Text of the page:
-- Lot (, September 15, 1999.

jean - the linhof technika will do almost any job you can throw at it, and as you say, it is a wonderfully crafted machine. however, i do architectural and engineering recordation for a living, and have tried many camera systems over the years, and i decided long ago that the fastest, most efficient, and (most importantly) most durable system for my regularly rough field location work is a cambo monorail camera due to its industrial-quality construction, ease-of-use and complete flexibility. to further enhance usability, i have a reflex finder rather than a cloth, i use readyloads so i can carry 120 negs at a time, and i carefully selected my tripod for an appropriate weight-to-strength ratio (i often must carry my equipment long distances, up cliffs, and in a variety of difficult terrain). bottom line - let your work requirements dictate the basic equipment type, and let your personal aesthetic make the final selection.

-- jnorman (, September 15, 1999.

I made my decision after trying out all the models of interest at a the Tokyo photo show (tried Linhof, Arca, Toyo, Wisner, Ebony, Horseman, etc.). IMHO, a monorail is faster to use, which is one reason why I selected a monorail despite shooting some landscape (and architecture). I can dial the movements in faster, especially when back movements are necessary. Wide angle lenses are easier to use, too. There are compact monorails that weigh about the same or less than the mastertechnika and unpack/pack up just as quickly (Arca F-line, Toyo VX125, Linhof Technikardan). Phil Greenspun has an article on the mastertechnika on and comparisons with a monorail.

-- James Chow (, September 15, 1999.

All of the equipment being mentioned is first rate gear. Your choice will be guided by your working style and where your going to specialize.

One other point to consider is the system concept differences between the Arca & Sinar vs. the Linhof Technikarden and Canham (and the Toyo VX to some extent). The Arca (and Sinar I assume) can easily (but not inexpensively) be reconfigured to do a number of different tasks well through their modular designs. The Linhof and Canham are very good within the bounds of their designs, but they weren't intended to be adapted to other formats, or have extreme bellows draw, etc.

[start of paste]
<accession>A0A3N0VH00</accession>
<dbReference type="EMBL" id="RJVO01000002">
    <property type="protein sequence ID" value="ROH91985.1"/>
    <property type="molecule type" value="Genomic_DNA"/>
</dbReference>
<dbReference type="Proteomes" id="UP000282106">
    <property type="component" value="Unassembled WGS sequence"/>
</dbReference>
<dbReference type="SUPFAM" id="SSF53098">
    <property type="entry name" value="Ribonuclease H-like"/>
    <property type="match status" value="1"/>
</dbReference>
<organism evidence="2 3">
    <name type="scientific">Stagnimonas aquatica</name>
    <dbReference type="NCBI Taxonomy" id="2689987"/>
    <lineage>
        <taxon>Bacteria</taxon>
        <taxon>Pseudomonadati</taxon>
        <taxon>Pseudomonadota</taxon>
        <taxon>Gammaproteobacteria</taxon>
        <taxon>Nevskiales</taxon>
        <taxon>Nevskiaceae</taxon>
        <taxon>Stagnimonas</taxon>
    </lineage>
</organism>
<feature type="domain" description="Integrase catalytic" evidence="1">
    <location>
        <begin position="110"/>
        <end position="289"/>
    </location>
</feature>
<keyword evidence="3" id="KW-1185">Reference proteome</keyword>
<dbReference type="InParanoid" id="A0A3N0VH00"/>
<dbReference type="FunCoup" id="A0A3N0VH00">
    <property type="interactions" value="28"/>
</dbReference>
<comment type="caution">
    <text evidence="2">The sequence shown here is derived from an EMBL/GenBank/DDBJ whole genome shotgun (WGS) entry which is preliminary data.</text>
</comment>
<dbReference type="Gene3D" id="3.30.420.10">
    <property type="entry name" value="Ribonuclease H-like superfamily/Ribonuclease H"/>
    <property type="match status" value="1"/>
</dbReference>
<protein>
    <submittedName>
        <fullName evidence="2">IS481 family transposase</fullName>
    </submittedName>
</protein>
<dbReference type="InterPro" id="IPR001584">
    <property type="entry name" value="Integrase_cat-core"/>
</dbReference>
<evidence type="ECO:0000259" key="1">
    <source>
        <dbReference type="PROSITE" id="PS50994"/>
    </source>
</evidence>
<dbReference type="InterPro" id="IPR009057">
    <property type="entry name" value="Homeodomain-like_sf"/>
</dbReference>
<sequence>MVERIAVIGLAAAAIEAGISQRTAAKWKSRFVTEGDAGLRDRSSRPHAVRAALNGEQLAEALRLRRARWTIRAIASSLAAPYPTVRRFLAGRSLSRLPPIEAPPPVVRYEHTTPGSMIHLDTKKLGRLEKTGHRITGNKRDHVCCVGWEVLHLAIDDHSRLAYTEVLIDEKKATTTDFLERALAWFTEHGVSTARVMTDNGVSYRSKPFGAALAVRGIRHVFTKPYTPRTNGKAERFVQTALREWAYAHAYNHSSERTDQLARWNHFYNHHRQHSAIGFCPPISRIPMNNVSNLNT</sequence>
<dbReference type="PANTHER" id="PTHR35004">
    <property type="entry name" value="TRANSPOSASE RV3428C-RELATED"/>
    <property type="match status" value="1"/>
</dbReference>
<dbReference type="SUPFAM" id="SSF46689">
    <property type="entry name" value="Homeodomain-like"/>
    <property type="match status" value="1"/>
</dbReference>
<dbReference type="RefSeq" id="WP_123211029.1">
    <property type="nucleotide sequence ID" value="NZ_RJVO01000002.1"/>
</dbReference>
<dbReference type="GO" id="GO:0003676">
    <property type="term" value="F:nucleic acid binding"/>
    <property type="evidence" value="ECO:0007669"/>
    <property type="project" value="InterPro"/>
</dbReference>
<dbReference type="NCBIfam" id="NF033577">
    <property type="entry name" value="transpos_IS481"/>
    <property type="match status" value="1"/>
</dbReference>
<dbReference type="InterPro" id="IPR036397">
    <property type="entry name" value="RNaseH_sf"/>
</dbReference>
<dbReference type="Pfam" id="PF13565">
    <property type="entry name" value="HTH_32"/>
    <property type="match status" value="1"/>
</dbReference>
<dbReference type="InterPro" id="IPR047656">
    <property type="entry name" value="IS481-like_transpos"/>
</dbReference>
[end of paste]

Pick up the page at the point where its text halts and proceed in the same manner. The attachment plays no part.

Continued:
From my use of an Arca and Canham DLC for architectural work, I can say I much prefer the Arca. The DLC is a wonderful camera which is very capable, but when your mashed up against a wall trying to get an interior shot, it's nice having the smoothness of operation (i.e. one knob control of movements, ease of precise leveling and smoothness of focus) which the Arca provides. Another big advantage is that you don't need recessed lens boards with the Arca for anything longer than 47mm. The Arca bag bellows (synthetic) has become my standard bellows. Assuming your not doing close-up work, this bellows handles everything up to 210mm. From my bag, I can probably set-up the Arca slightly faster than the DLC. For interior architectural work I've felt the Arca is working for me and making me more productive while I always felt like I was fighting with the DLC. Landscape and exterior architectural with the DLC have been fine.

A previous post stated that, "Norman McGrath used to prefer the SINAR F-2". I believe this is correct in the past tense. Having attended a course which Norman taught earlier this year, he uses many different cameras in his work. He has some wonderful work he has done with a Linhof 6 x 17, and uses a Canon 35mm with a shift lens as well. From a view camera standpoint, he is currently a big fan of the Arca 6 x 9 and Arca 4 x 5 metric.

-- Larry Huppert (, September 16, 1999.

I don't know if the geared rise and shift on a front standard is as useful as those on the rear standard especially if swing and/or tilt pivots are below rise and/or shift mechanisms. An exception is Arca metric with geared rise and fall. I found that geared rise and fall are much more worth for the extra money on the rear because a composition and framing is done on the rear mostly. In that sense, this is why Sinar c2 exists. Here is my specs I would like to have on a camera for architecture purposes (after I decide which lens(es) I want initially).... [BTW I now switched to Arca Swiss F-line classic 4x5 from Sinar p2] Of course your and other people's priority might be different. Architectural photography experts would correct me if I'm saying something wrong.

-- Masayoshi Hayashi (, September 17, 1999.

I switched from a 4x5 Sinar to an Arca Swiss 6x9 in 1985 -- and have never looked back. For combined portability, ergonomics, precision, and flexibility I don't know of anything better. Steven Brooke

-- Steven Brooke (, September 23, 1999.